A glass cake stand displays tall paper-wrapped banana-nut muffins, crumbly cranberry and blueberry scones or muffins—and cookies (another well-known remedy against the aforesaid melancholy).
But outside, through the French doors, is a broad porch shaded by split bamboo, with a garden beyond. And this contemplative space is Elixir's real treasure. The Japanese board game Go is set up on a bamboo tray. Wicker chairs and wooden tea tables are set in discreet groupings. Tea is served on ebony-stained trays, and you can choose from more than 20 varieties. No tea bags here; the loose leaves are brewed in an ample terra-cotta pot.
Sipping a cup of fragrant Jasmine Golden Water Turtle or a bracing Pu-erh Tuocha and watching the breeze ruffle the bamboo, I begin to unwind. On the sound system, Sting sings a lilting Irish ballad. Lulled by the sound of the fountain, I'm far away from the Melrose Avenue where high-riding 4-wheel-drives honk and jockey for pavement space.
As for that Blues Buster tonic, frankly I don' t need one. Twenty minutes in Elixir's garden has worked wonders.
Clear sinuses, hangover relief and a new, improved sex drive seem al lot to ask of a cup of tea. But that's what the herbalists offer at Elixir, the supergroovy tonic-and-tea-house tucked away on L.A.'s Melrose Avenue. Step into a world of zen calm framed by walls painted the color of bamboo. Antique Chinese tea tables display 24 varieties of exotic teas, each endowed with a distinctive power.
Stars like Cameron Diaz and Meg Ryan have been in to hunt for hidden treasures like Yixing and Tetsubin tepots, but the main draw is sipping the therapeutic tonics and teas -- guaranteed low-calorie! -- while Billie Holiday or Ella Fitzgerald plays in the background. If Winona Ryder is feeling flu-ish, she swigs Yin form the Cold, an herbal tonic described on the menu as a cure-all for the "tickly, prickly throat." Jada Pinkett Smith favored the Slow Burn, an energy stabilizer for days when you're plagued by either an excess or a deficit of energy. Julia Roberts special-ordered the Ginseng Extreme (Elixir co-owner Jeffrey Stein calls it the Rolls Royce of ginseng -- it's the holistic version of a Jolt Cola).
Whatever your particular state of mind, soul and body, Elixir has a potion for you. Ginseng Sport includes and extract of cordyceps mushroom, which prompted such an amazing performance from a Chinese athletic team that they were suspected of using steroids. To maintain a postworkout high, try the Kava Calm, a hot new tonic which produces a mild feeling of euphoria and a tranquilizing effect. Tonics and teatime tchotchkes aren't the sole basis of Elixir's appeal: There's an Asian garden, where a fountain's trickle creates a soothing backdrop for writing in your journal or challenging Randy Quaid, a regular, to a game of chess.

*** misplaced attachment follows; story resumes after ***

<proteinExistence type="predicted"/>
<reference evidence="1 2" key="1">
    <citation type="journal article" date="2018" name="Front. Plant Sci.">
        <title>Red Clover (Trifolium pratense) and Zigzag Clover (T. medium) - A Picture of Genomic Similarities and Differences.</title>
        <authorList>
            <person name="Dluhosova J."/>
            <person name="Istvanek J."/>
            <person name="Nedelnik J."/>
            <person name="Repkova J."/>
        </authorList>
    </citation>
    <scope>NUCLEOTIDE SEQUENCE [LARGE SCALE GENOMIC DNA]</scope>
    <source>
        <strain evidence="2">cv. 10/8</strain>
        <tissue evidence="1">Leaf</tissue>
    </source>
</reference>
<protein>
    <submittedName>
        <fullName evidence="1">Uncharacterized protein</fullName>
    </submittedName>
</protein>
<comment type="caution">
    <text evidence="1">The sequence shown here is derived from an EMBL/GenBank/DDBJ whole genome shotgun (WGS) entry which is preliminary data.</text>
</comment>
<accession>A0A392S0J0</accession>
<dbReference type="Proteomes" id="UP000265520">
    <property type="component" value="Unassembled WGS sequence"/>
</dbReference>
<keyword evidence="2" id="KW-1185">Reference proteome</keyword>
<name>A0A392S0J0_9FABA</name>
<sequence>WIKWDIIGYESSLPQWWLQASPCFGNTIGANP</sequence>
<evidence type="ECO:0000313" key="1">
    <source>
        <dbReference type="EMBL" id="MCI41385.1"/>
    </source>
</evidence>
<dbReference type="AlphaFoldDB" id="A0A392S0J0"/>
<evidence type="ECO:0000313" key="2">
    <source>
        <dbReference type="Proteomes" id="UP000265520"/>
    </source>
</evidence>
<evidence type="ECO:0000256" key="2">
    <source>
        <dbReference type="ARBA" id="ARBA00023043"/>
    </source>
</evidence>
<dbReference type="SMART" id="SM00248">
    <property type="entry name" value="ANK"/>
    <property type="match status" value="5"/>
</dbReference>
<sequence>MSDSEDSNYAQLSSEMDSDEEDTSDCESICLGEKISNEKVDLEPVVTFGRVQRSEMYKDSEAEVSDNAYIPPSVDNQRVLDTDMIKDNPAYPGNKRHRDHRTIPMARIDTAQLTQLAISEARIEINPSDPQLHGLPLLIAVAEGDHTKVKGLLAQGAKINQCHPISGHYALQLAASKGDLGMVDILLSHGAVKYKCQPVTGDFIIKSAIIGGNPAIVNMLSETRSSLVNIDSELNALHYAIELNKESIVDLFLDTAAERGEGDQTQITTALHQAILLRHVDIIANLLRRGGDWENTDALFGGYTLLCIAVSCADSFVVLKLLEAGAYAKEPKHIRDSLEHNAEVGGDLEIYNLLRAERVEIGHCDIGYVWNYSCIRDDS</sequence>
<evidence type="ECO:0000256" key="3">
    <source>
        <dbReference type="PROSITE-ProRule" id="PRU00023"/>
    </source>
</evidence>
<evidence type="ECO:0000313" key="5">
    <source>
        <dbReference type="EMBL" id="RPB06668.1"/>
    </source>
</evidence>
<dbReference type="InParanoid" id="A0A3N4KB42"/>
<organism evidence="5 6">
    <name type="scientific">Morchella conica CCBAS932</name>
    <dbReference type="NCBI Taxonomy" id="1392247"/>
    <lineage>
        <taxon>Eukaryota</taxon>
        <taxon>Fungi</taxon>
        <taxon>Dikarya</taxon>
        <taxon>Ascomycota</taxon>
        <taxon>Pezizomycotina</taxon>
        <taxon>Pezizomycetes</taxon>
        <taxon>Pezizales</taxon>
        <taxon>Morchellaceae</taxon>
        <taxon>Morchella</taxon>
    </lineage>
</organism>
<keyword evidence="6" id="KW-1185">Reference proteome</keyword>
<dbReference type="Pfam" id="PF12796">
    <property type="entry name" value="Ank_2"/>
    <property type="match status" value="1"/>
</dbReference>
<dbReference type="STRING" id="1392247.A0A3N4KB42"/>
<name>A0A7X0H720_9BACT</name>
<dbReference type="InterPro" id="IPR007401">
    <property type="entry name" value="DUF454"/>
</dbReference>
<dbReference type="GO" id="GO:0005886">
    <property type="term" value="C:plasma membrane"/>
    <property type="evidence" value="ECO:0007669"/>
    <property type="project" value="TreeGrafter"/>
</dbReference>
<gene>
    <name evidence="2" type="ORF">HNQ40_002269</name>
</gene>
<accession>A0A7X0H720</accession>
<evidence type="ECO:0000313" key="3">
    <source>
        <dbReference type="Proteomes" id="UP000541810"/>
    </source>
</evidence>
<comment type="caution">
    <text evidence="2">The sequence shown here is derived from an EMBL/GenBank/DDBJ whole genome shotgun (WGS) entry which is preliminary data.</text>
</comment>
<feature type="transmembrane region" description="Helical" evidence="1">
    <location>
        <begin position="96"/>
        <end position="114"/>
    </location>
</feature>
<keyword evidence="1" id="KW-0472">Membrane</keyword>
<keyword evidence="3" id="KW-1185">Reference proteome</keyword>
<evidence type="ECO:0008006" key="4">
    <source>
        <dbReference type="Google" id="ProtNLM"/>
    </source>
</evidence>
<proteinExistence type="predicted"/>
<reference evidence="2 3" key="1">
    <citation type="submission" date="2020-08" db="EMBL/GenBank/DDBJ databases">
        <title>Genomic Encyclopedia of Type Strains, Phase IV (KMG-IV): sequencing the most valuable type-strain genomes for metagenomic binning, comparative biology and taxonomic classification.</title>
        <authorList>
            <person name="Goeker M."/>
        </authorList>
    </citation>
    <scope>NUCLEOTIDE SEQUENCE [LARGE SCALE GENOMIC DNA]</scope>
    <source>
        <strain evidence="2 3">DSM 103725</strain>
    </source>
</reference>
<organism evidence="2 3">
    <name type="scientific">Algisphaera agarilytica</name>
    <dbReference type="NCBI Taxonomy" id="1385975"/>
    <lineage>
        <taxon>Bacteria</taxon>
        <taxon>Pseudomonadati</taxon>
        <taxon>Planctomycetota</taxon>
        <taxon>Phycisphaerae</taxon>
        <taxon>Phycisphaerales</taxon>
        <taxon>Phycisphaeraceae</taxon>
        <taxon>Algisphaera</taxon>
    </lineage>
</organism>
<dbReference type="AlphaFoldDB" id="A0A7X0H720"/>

Weekday mornings, the garden's sundeck is host to yoga or other Eastern arts classes; on weekends it's tarot-card readings. Don't forget to order an Mind Over Muddle, a drink to help you collect your thoughts before you return to the real world. And to think tonic was something you used to mix with gin. (Prices range from $2 for a pot of tea up to $7.50 for a tonic; formulas from $9 for a single-herb extract to $125 for the Ginseng Extreme.) 8612 Melrose Ave., West Hollywood; 310-657-9300 -- Honor Prouty
Photo: view of the tea table and tonic bar
scene + heard Page
elixir tonics & teas
where: Elixir Tonics & Teas, 8612 Melrose Ave., Los Angeles, CA; 310-657-9300; mail order; 888-486-6427
what: A tea salon and retail shop with soothing California-Asian design accents. Includes a tonic and tea bar, an outdoor patio and herb garden.
why: To escape to a calm, relaxing environment. Consult with a staff herbalist to choose your potion (ranging from Slow Burn, a pick-me-up tonic, to Shanghai Spice, an herbal tea). Then, just sit back and sip your troubles away.
what they order: Hunky Brendan Fraser downs the Mighty Joe Yang (a virility tonic for men, $5.50). Fitness guru Kathy Smith opens her heart chakra with Virtual Buddha ($4). Martha Stewart opts for Chi Devil (a sensuality tonic for women only, ($5.50). For a light nibble, try a blackcurrant scone ($2) to go with your drink.